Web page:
Also included in this bill is a provision I authored with Senator McCaskill which combats retaliation within our military. We cannot allow any retaliation against survivors who come forward seeking justice, and this provision will work to curb the culture of retaliation in our ranks.

Other provisions I pushed included in the Committee report seek to bring greater military intelligence support to our warfighters by ending growth in headquarters elements and pushing that support from those headquarters elements down to those military intelligence units providing direct support to our warfighters. Not only do these report language provisions seek to enhance support to our men and women defending our nation on those front lines, but would also create safeguards which will help ensure your taxpayer dollars are being spent properly within the DoD. 

This bill also includes my Program Management Improvement Accountability Act, which is a bipartisan piece of legislation that solves problems with program and project management that have plagued the federal government for decades, especially in the Department of Defense. We have read about these failures in the media, IG reports and the GAO High Risk List. Many projects are grossly over budget, delayed, or do not meet previously stated goals.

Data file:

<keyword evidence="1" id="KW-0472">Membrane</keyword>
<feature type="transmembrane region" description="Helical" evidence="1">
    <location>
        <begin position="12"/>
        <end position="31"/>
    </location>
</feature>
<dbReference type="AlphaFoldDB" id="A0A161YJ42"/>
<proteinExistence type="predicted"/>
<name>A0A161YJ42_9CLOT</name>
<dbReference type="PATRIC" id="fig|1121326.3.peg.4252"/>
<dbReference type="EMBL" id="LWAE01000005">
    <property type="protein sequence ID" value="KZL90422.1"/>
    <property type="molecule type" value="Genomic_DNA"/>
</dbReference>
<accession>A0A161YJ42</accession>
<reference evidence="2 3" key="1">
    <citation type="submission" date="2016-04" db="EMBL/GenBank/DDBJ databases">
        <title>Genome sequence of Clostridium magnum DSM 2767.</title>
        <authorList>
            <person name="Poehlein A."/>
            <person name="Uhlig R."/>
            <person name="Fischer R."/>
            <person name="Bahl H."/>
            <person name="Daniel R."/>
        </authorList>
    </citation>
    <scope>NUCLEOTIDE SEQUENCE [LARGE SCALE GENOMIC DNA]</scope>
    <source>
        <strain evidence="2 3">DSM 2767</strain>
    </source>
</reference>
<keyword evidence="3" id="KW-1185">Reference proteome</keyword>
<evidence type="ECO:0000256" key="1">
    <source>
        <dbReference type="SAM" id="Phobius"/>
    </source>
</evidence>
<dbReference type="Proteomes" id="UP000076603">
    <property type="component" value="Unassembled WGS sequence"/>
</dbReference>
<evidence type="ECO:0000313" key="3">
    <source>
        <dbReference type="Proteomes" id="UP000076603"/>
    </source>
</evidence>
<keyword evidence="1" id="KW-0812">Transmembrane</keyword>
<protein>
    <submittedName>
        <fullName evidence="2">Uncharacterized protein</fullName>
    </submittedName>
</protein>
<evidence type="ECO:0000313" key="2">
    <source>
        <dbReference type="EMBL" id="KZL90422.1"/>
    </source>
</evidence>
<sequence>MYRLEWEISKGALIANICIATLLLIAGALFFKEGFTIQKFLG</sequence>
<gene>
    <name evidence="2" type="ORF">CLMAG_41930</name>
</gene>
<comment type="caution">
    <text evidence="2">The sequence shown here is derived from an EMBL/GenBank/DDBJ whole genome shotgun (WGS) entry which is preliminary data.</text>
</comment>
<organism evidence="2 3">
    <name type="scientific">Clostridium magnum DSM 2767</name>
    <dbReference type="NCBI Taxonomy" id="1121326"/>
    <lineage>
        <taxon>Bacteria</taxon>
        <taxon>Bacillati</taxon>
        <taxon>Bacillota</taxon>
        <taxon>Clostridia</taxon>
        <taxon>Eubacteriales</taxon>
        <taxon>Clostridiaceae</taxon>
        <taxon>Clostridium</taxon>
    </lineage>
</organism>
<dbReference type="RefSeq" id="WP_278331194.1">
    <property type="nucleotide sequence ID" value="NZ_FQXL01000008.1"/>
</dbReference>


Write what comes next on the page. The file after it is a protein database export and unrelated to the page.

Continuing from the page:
Ultimately, by strengthening its program management policies, the DoD and other federal agencies will better account for and utilize taxpayer dollars. It will also improve its ability to complete projects on time and on budget which leads to getting our troops the advanced equipment and weapons they need as soon as possible. 

In closing Mr. President, I want to again thank my colleagues for their work on this bill, but most of all—I want our men and women in uniform to know that we stand with them in their defense of this great country and all that it stands for.

And with that Mr. President, I yield the floor.